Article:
The last few weeks could easily be mistaken for an average BBC2 comedy. The cricket season starts just a week after heavy blizzards across the country, Peter Siddle takes a wicket wearing a woolly hat, and the ECB announce a new 100 ball format to ‘shake up cricket’. I can imagine it now. Kris Marshall plays the bumbling ECB executive, and there’s a load of poor innuendos about stumps.
It’s almost like The Thick of It. The intern pitches the idea of a 10-ball final over, and suddenly it’s being announced to the nation. For years now, a new competition was always in the offing to try to rival the IPL or the Big Bash. Sure, we have our T20 blast, but a shorter inter-city format was needed. Then came the announcement from the ECB. A new eight-team city tournament was on its way from 2020, but rather than T20, there will be 100 balls per innings.
With the working title ‘The Hundred’, it’s an attempt to appeal to the masses. The competition will offer faster matches, start slightly earlier, and allow kids to get home at a reasonable hour. There will be 15 traditional six-ball overs and a single 10-ball over to complete each innings. A women’s event, run along the same lines, will also be launched. To increase viewership, the BBC will also have shared coverage, allowing those without Sky TV to get involved in the action too.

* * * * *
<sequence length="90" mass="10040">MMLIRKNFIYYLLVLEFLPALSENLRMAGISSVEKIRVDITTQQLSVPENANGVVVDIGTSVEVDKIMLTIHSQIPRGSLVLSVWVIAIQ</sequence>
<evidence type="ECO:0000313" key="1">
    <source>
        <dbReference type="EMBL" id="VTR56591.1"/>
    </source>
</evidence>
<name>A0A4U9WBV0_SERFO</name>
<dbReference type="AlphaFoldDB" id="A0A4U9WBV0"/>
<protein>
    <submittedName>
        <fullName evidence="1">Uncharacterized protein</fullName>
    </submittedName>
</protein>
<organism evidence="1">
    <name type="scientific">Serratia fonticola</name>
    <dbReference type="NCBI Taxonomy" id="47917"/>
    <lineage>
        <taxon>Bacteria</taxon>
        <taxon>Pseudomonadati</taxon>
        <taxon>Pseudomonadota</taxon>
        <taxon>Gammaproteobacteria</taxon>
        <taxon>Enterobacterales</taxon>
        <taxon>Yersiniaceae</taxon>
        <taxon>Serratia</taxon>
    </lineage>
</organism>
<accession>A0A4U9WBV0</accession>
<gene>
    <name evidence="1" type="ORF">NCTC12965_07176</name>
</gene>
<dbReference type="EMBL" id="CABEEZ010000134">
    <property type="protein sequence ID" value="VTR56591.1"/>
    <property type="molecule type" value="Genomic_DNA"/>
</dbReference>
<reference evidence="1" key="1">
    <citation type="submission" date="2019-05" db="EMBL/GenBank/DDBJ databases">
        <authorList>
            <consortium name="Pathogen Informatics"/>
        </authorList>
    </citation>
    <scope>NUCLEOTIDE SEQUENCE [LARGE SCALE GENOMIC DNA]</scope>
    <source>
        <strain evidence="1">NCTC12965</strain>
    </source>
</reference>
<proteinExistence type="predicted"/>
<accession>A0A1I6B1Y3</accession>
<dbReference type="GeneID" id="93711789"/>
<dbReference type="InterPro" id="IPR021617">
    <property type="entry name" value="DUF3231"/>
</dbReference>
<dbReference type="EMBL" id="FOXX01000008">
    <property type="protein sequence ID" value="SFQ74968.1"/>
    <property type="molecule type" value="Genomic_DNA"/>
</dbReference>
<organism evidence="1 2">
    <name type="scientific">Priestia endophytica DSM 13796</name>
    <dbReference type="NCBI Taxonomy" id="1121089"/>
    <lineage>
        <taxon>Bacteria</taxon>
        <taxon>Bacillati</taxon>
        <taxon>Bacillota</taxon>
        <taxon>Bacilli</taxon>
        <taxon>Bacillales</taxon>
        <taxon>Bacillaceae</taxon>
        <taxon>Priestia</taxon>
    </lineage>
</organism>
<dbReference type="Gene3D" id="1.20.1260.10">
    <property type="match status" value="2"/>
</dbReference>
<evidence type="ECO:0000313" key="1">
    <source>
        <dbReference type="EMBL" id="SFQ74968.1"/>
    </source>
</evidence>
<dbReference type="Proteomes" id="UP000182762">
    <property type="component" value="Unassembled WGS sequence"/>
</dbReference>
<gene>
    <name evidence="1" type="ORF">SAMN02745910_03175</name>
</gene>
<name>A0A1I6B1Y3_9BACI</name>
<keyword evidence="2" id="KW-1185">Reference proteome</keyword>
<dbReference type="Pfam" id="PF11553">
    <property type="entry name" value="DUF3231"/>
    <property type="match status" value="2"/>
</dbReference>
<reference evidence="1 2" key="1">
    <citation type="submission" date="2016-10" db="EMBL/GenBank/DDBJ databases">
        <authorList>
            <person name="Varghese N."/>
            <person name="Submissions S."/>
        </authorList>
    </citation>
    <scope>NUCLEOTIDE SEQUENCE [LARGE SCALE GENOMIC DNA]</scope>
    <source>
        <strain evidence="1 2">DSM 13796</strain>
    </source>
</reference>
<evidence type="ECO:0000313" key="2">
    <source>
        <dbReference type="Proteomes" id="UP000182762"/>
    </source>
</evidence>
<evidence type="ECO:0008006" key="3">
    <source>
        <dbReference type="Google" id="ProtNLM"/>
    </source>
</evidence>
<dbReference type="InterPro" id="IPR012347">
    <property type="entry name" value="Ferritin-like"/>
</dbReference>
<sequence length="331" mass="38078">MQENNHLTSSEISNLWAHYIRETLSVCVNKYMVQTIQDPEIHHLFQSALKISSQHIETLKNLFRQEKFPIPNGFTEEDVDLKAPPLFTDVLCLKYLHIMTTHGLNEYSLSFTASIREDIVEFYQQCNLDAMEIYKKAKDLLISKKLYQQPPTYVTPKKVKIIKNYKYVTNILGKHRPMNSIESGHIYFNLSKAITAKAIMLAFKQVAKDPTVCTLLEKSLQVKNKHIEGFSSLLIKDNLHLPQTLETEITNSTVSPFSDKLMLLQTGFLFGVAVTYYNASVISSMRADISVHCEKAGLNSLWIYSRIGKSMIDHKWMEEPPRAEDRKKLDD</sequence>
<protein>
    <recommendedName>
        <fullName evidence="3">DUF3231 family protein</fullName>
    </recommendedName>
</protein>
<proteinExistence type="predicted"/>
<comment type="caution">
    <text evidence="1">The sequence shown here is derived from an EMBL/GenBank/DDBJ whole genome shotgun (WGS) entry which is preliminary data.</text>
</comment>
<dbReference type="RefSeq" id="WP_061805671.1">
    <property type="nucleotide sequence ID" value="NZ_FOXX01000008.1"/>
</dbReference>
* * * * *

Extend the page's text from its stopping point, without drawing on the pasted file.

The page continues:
After the announcement, social media was up in arms. I mean yeah, on the face of it, it all does sound rather stupid. But could this work? Could it revolutionise the game? Eoin Morgan certainly thinks so. He’s warned that unless English cricket is prepared to accept change, the sport may die out. Participation levels have fallen steadily over the past decade, and it’s ‘boring’ reputation needs quick fixing. I’m a traditionalist myself; test cricket is the ultimate for me, but I understand that sport today demands quicker, more exciting formats.